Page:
click here for Rectovaginal Fistula | Symptoms, Treatment & Procedures Diagnosis
Rectovaginal fistula is one of the most frustrating situations that a lady or woman can have after giving birth or so… but before we get into that let look at introduction
INTRODUCTION A rectovaginal fistula is an unusual connection between the lower part of your large intestine — your rectum — and your vagina. Bowel contents can leak thru the fistula, permitting gas or stool to bypass through your vagina. A rectovaginal fistula may additionally result from:
- Injury during childbirth
- Crohn’s disease or other inflammatory bowel disease
- Radiation treatment or cancer in the pelvic area
- Complication following surgery in the pelvic area
The circumstance may also cause emotional distress and physical discomfort that could impact self-esteem and intimacy. Speak to your doctor if you have signs and symptoms of a rectovaginal fistula, even if it’s embarrassing. Some rectovaginal fistulas may close on their own, but most need surgical repair. Signs and symptoms Relying on the fistula’s size and region, you may have minor symptoms or widespread problems with continence and hygiene. Signs and symptoms of a rectovaginal fistula may consist of:
- • Passage of gas, stool or pus out of your vagina
- • Foul-smelling vaginal discharge
- • Recurrent vaginal or urinary tract infections
- • Irritation or ache in the vulva, vagina and the region between your vagina and anus (perineum)
- • Pain during sexual intercourse
Causes A rectovaginal fistula may form as a result of:
- Injuries during childbirth. Delivery-related injuries are the most common cause of rectovaginal fistulas. This includes tears in the perineum that extend to the bowel, or an infection of an episiotomy — a surgical incision to extend the perineum during vaginal delivery. Those may take place following a long, difficult, or obstructed labor. These types of fistulas may also contain injury to your anal sphincter, the rings of muscle at the end of the rectum that help you maintain in stool.
- Crohn’s disorder. The second most common cause of rectovaginal fistulas, Crohn’s disease is an inflammatory bowel ailment in which the digestive tract lining is inflamed. most girls with Cohn’s disease never develop a rectovaginal fistula, but having Crohn’s disease does increase your risk of the condition.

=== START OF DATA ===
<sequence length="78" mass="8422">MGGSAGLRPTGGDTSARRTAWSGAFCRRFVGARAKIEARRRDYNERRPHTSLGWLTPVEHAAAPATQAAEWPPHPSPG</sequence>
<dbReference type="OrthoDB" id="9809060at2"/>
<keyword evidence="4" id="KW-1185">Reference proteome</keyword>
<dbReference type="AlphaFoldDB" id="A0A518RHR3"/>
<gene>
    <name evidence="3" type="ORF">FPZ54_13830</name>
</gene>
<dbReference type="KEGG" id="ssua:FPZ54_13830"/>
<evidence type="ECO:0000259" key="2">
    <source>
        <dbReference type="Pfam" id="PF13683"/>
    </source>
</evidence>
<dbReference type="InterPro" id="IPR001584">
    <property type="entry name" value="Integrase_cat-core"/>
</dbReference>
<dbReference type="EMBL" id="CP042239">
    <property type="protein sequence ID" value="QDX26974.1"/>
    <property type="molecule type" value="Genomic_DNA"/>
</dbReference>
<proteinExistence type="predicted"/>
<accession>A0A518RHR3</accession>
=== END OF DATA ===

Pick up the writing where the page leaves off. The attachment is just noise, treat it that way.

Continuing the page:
- Cancer or radiation treatment in your pelvic area. A cancerous tumor in your rectum, cervix, vagina, uterus or anal canal can result in a rectovaginal fistula. Radiation therapy for cancers in these areas can also put you at risk. A fistula resulting from radiation usually forms within six months to 2 years after treatment.
- surgical operation involving your vagina, perineum, rectum or anus. prior surgery in your lower pelvic region, including removal of your uterus (hysterectomy), in uncommon cases can result from development of a fistula. The fistula may develop due to an injury during surgery or a leak or infection that develops later on.
- other causes. rarely, a rectovaginal fistula may be caused by infections in your anus or rectum; infections of small, bulging pouches in your digestive tract (diverticulitis); long-term inflammation of your colon and rectum (ulcerative colitis); dry, hard stool that gets stuck in the rectum (fecal impaction); or vaginal damage unrelated to childbirth.
physical complications of a rectovaginal fistula may include:
- uncontrolled loss of stool
- (fecal incontinence)
- Hygiene problems
- Recurrent vaginal or urinary tract infections
- irritation or irritation of your vagina, perineum or the skin around your anus
- An infected fistula that forms an abscess, a problem that can become life-threatening if not treated Fistula recurrence
amongst ladies with Crohn’s sickness who develop a fistula, the possibilities of complications are high. these can encompass poor healing, or another fistula forming later.